If you’ve watched the Super Bowl, or maybe even just turned on your television, you’re likely familiar with the tiny, parking spot-owning gecko, the price gun-yielding Flo, and the soothing sound of Dennis Haysbert’s voice.
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The traditional companies that employ those memorable characters, namely Geico, Progressive, and Allstate, respectively, are coverage giants in a changing insurance landscape–one that will likely rely less on advertising and more on low-key, mobile-forward platforms.
One startup, Clearcover, joined the pack of entrepreneurs aiming to shake up the insurance industry with a less flashy approach. The Chicago-based company has scored a $43 million Series B from Cox Enterprises. Local investors Lightbank and Hyde Park Angels also participated among others. This is the latest deal in what’s likely to be a warming venture market in Chicago, despite the snow. Late last week, Crunchbase News found that well over $100 million in VC funding was announced by Windy City startups so far in 2019.
Clearcover is focused specifically on the auto industry, and is aiming to make purchasing car insurance more efficient and less expensive. Co-Founder and CEO Kyle Nakatsuji told Crunchbase News that the company is bringing something new to the market of companies aiming to disrupt an industry that is as old as the vehicles it covers.
“Most people were trying to fundamentally change the way insurance products were priced, whether that was through some new form of measurement or some new use of data,” Nakatsuji said. “We just had this sort of contrarian view that wasn’t necessarily about changing pricing. It was about fundamentally changing your cost structure.”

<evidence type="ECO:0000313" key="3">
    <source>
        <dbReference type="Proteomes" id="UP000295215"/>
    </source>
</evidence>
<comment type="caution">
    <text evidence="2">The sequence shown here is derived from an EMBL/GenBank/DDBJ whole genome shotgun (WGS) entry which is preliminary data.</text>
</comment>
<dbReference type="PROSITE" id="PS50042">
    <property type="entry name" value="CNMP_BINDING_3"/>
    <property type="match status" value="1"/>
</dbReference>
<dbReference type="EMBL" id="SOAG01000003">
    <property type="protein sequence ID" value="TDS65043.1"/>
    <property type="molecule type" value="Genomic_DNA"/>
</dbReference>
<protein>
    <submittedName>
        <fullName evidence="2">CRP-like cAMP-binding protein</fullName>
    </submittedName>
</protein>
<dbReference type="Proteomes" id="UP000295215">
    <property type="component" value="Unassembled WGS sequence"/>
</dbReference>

Nakatsuji explained that the company is able to cut costs in a variety of ways, including through its API platform which allows the company to integrate with partners that interact with customers when an offer of insurance or an insurance quote is relevant. That ranges from insurance shopping partners, partners in the car sales and refinancing industry, and companies that deal with personal finance management. The company uses the data gathered from those partners to streamline the insurance purchasing process.
“We sell the vast majority of our policies end-to-end online with no interaction with a human,” Nakatsuji explained. “That is different than most of the big carriers … also about 60% of our claims are handled fully digitally.”
Of course, the company is up against other, well-funded companies with similar goals. Root Insurance, for example, is a Columbus-based team that is aiming to reduce the cost of insurance by assessing applicants’ driving behavior through their smartphones. The auto insurance unicorn raised a $100 million Series D from Tiger Global Management in August.
Unlike Root Insurance, Clearcover does not underwrite its own policies and relies on more traditional models to assess coverage pricing. Root Insurance told Crunchbase News in March that expanding into states like California, where there are more stringent regulations regarding insurance companies and the collection of personal data, was more difficult. Nakatsuji said that he’s confident that the difference in strategy–cost structure versus price change–may give Clearcover an advantage.
“By focusing on technology and cost structure as opposed to trying to fundamentally change how the rating structure works, our expansion is a bit easier,” Nakatsuji. “Our first state was California. We’ve sold tens of thousands of policies in California… We have pretty aggressive expansion plans in terms of states, and it’s in part because of the flexibility of our attack.”
Needless to say Clearcover will be spending its newly raised capital expanding its geographical reach, and adding more partnerships in the coming year.
Illustration Credit: Li-Anne Dias
Editorial Note: A previous version of this article misstated Flo’s company. Flo represents the insurance giant Progressive, not the travel company Priceline.